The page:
This scheme is unethical and all the evidence suggests it won’t work in tackling the evil trade of the people traffickers. It will also be extortionately expensive, as the experience of the Australian offshoring model has proved.
We all want to see an end to the criminal exploitation of vulnerable people that has led to the wave of small boats making the dangerous journey across the English Channel, but this cannot be the solution.
It’s not just me and my colleagues on the Labour benches who oppose it. Sir David Normington, who was the most senior civil servant in the Home Office, says “it’s inhumane, morally reprehensible and probably unlawful.” And my friend, the Tory peer Sayeeda Warsi, says it’s “ineffective and costly” and “shames our proud history as advocates of human rights and the refugee convention.”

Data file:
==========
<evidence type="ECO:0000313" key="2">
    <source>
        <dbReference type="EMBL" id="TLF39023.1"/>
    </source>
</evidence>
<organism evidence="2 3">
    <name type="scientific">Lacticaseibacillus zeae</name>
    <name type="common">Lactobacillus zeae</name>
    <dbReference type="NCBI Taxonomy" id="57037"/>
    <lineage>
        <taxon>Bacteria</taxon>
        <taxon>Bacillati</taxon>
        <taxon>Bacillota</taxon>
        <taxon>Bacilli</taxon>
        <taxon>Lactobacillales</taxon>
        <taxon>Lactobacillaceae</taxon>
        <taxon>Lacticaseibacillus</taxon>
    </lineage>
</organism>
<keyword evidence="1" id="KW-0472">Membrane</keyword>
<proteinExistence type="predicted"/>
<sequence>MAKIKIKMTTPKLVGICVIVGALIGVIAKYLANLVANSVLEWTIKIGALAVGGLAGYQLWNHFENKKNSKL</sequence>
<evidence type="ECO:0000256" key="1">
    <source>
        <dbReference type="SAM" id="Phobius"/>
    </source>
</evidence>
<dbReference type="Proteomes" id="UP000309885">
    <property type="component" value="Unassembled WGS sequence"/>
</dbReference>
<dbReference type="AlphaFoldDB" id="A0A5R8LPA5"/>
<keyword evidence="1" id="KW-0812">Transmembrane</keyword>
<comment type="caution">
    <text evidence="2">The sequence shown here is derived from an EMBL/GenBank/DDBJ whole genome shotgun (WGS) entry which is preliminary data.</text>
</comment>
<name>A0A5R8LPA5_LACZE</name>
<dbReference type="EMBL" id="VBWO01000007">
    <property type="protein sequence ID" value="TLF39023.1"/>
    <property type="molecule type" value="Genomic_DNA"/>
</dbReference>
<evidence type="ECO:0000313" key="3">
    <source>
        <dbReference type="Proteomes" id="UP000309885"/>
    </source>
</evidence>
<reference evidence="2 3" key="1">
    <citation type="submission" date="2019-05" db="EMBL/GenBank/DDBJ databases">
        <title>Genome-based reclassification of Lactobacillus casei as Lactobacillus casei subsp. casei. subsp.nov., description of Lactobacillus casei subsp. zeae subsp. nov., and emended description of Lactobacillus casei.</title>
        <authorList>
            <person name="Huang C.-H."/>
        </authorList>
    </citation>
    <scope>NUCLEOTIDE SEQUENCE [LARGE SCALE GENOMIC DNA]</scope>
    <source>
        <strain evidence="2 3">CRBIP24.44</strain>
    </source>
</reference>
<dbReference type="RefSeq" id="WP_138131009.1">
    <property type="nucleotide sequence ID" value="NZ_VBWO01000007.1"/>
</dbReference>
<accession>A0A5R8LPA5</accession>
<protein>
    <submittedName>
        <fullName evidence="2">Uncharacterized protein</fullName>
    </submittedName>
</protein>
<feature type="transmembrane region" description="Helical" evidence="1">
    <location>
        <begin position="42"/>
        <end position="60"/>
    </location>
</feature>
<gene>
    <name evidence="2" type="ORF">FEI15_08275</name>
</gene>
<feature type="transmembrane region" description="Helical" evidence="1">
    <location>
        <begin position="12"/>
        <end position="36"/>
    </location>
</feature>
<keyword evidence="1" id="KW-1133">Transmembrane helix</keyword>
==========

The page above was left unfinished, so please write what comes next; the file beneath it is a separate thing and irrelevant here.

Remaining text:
MPs of all parties have suggested that this scheme is politically motivated and designed to distract attention from the terrible cost of living crisis and the fact that Boris Johnson and his Chancellor have been shown to have broken the law during the Covid pandemic.
When Parliament returns after Easter I shall be adding my voice to those calling for workable solutions, not costly and ineffective attacks on the victims of people trafficking.